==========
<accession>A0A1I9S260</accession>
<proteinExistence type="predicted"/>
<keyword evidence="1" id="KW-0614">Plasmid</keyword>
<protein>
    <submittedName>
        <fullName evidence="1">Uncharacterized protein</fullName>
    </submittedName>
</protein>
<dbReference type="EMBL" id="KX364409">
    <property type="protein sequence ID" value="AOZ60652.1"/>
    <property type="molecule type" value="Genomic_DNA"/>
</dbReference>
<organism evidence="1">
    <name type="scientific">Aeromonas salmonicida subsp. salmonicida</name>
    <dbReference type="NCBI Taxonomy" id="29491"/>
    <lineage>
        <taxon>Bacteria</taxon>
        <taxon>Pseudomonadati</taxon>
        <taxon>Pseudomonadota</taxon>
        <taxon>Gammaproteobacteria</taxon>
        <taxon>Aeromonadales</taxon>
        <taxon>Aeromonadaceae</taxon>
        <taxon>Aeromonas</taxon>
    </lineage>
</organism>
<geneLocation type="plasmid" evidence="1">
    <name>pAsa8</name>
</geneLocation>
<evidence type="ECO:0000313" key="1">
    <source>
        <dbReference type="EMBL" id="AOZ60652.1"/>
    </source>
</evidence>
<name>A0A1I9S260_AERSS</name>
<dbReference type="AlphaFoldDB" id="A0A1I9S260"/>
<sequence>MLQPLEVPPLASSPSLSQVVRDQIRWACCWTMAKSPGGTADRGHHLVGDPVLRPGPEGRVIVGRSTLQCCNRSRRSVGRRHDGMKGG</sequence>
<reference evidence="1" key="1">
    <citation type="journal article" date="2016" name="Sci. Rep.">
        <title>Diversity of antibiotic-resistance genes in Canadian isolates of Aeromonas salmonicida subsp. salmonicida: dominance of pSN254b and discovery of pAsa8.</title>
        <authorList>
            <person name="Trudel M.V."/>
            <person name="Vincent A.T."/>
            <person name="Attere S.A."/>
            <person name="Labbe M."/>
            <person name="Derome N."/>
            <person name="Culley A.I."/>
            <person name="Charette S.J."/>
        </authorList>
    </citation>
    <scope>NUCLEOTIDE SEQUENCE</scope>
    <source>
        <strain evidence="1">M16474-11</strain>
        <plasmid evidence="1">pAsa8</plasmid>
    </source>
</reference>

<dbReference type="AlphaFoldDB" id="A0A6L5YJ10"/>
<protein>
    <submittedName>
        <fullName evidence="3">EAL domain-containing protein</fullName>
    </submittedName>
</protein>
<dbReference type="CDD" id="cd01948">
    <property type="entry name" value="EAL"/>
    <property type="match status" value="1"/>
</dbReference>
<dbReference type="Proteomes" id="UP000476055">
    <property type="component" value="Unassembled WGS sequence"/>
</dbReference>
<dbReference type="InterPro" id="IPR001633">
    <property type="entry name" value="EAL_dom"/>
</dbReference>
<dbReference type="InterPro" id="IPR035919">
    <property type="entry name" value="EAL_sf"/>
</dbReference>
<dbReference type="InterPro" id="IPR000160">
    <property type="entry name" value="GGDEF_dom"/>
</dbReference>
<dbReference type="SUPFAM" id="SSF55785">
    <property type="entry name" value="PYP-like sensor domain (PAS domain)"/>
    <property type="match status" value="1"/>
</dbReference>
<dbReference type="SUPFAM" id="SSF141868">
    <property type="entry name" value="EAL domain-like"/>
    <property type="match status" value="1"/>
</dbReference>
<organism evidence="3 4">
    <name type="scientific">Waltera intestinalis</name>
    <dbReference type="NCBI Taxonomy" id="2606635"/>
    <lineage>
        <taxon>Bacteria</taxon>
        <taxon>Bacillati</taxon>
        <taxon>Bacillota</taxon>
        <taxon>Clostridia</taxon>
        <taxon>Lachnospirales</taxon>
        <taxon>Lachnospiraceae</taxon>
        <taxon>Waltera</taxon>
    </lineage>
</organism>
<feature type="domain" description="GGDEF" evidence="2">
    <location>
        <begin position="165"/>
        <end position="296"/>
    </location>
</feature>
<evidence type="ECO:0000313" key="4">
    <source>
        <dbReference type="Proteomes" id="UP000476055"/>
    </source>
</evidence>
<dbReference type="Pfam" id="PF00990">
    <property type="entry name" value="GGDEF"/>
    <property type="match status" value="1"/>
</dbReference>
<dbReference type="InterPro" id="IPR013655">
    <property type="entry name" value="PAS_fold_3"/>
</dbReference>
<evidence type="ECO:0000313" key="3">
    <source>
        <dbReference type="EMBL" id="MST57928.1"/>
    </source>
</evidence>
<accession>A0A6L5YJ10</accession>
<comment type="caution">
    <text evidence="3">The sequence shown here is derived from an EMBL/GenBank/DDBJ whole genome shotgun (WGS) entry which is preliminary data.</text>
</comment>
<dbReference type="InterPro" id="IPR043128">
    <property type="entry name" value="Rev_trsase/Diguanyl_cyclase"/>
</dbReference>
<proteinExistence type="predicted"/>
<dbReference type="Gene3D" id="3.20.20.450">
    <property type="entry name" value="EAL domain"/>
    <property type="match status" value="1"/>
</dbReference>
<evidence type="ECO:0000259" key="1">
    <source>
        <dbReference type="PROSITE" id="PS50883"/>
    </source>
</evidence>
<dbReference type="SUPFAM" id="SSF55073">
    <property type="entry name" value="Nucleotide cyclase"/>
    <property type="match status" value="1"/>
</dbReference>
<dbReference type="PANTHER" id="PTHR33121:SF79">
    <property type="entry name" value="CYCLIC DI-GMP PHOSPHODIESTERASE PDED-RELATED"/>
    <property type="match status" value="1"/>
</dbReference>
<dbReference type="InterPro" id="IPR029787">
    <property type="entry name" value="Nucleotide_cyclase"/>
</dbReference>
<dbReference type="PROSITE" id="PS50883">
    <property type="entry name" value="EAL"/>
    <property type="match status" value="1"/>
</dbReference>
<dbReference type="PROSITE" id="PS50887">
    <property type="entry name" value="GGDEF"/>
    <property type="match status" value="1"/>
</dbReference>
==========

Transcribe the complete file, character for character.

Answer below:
<accession>A0A1I9S260</accession>
<proteinExistence type="predicted"/>
<keyword evidence="1" id="KW-0614">Plasmid</keyword>
<protein>
    <submittedName>
        <fullName evidence="1">Uncharacterized protein</fullName>
    </submittedName>
</protein>
<dbReference type="EMBL" id="KX364409">
    <property type="protein sequence ID" value="AOZ60652.1"/>
    <property type="molecule type" value="Genomic_DNA"/>
</dbReference>
<organism evidence="1">
    <name type="scientific">Aeromonas salmonicida subsp. salmonicida</name>
    <dbReference type="NCBI Taxonomy" id="29491"/>
    <lineage>
        <taxon>Bacteria</taxon>
        <taxon>Pseudomonadati</taxon>
        <taxon>Pseudomonadota</taxon>
        <taxon>Gammaproteobacteria</taxon>
        <taxon>Aeromonadales</taxon>
        <taxon>Aeromonadaceae</taxon>
        <taxon>Aeromonas</taxon>
    </lineage>
</organism>
<geneLocation type="plasmid" evidence="1">
    <name>pAsa8</name>
</geneLocation>
<evidence type="ECO:0000313" key="1">
    <source>
        <dbReference type="EMBL" id="AOZ60652.1"/>
    </source>
</evidence>
<name>A0A1I9S260_AERSS</name>
<dbReference type="AlphaFoldDB" id="A0A1I9S260"/>
<sequence>MLQPLEVPPLASSPSLSQVVRDQIRWACCWTMAKSPGGTADRGHHLVGDPVLRPGPEGRVIVGRSTLQCCNRSRRSVGRRHDGMKGG</sequence>
<reference evidence="1" key="1">
    <citation type="journal article" date="2016" name="Sci. Rep.">
        <title>Diversity of antibiotic-resistance genes in Canadian isolates of Aeromonas salmonicida subsp. salmonicida: dominance of pSN254b and discovery of pAsa8.</title>
        <authorList>
            <person name="Trudel M.V."/>
            <person name="Vincent A.T."/>
            <person name="Attere S.A."/>
            <person name="Labbe M."/>
            <person name="Derome N."/>
            <person name="Culley A.I."/>
            <person name="Charette S.J."/>
        </authorList>
    </citation>
    <scope>NUCLEOTIDE SEQUENCE</scope>
    <source>
        <strain evidence="1">M16474-11</strain>
        <plasmid evidence="1">pAsa8</plasmid>
    </source>
</reference>

<dbReference type="AlphaFoldDB" id="A0A6L5YJ10"/>
<protein>
    <submittedName>
        <fullName evidence="3">EAL domain-containing protein</fullName>
    </submittedName>
</protein>
<dbReference type="CDD" id="cd01948">
    <property type="entry name" value="EAL"/>
    <property type="match status" value="1"/>
</dbReference>
<dbReference type="Proteomes" id="UP000476055">
    <property type="component" value="Unassembled WGS sequence"/>
</dbReference>
<dbReference type="InterPro" id="IPR001633">
    <property type="entry name" value="EAL_dom"/>
</dbReference>
<dbReference type="InterPro" id="IPR035919">
    <property type="entry name" value="EAL_sf"/>
</dbReference>
<dbReference type="InterPro" id="IPR000160">
    <property type="entry name" value="GGDEF_dom"/>
</dbReference>
<dbReference type="SUPFAM" id="SSF55785">
    <property type="entry name" value="PYP-like sensor domain (PAS domain)"/>
    <property type="match status" value="1"/>
</dbReference>
<dbReference type="SUPFAM" id="SSF141868">
    <property type="entry name" value="EAL domain-like"/>
    <property type="match status" value="1"/>
</dbReference>
<organism evidence="3 4">
    <name type="scientific">Waltera intestinalis</name>
    <dbReference type="NCBI Taxonomy" id="2606635"/>
    <lineage>
        <taxon>Bacteria</taxon>
        <taxon>Bacillati</taxon>
        <taxon>Bacillota</taxon>
        <taxon>Clostridia</taxon>
        <taxon>Lachnospirales</taxon>
        <taxon>Lachnospiraceae</taxon>
        <taxon>Waltera</taxon>
    </lineage>
</organism>
<feature type="domain" description="GGDEF" evidence="2">
    <location>
        <begin position="165"/>
        <end position="296"/>
    </location>
</feature>
<evidence type="ECO:0000313" key="4">
    <source>
        <dbReference type="Proteomes" id="UP000476055"/>
    </source>
</evidence>
<dbReference type="Pfam" id="PF00990">
    <property type="entry name" value="GGDEF"/>
    <property type="match status" value="1"/>
</dbReference>
<dbReference type="InterPro" id="IPR013655">
    <property type="entry name" value="PAS_fold_3"/>
</dbReference>
<evidence type="ECO:0000313" key="3">
    <source>
        <dbReference type="EMBL" id="MST57928.1"/>
    </source>
</evidence>
<accession>A0A6L5YJ10</accession>
<comment type="caution">
    <text evidence="3">The sequence shown here is derived from an EMBL/GenBank/DDBJ whole genome shotgun (WGS) entry which is preliminary data.</text>
</comment>
<dbReference type="InterPro" id="IPR043128">
    <property type="entry name" value="Rev_trsase/Diguanyl_cyclase"/>
</dbReference>
<proteinExistence type="predicted"/>
<dbReference type="Gene3D" id="3.20.20.450">
    <property type="entry name" value="EAL domain"/>
    <property type="match status" value="1"/>
</dbReference>
<evidence type="ECO:0000259" key="1">
    <source>
        <dbReference type="PROSITE" id="PS50883"/>
    </source>
</evidence>
<dbReference type="SUPFAM" id="SSF55073">
    <property type="entry name" value="Nucleotide cyclase"/>
    <property type="match status" value="1"/>
</dbReference>
<dbReference type="PANTHER" id="PTHR33121:SF79">
    <property type="entry name" value="CYCLIC DI-GMP PHOSPHODIESTERASE PDED-RELATED"/>
    <property type="match status" value="1"/>
</dbReference>
<dbReference type="InterPro" id="IPR029787">
    <property type="entry name" value="Nucleotide_cyclase"/>
</dbReference>
<dbReference type="PROSITE" id="PS50883">
    <property type="entry name" value="EAL"/>
    <property type="match status" value="1"/>
</dbReference>
<dbReference type="PROSITE" id="PS50887">
    <property type="entry name" value="GGDEF"/>
    <property type="match status" value="1"/>
</dbReference>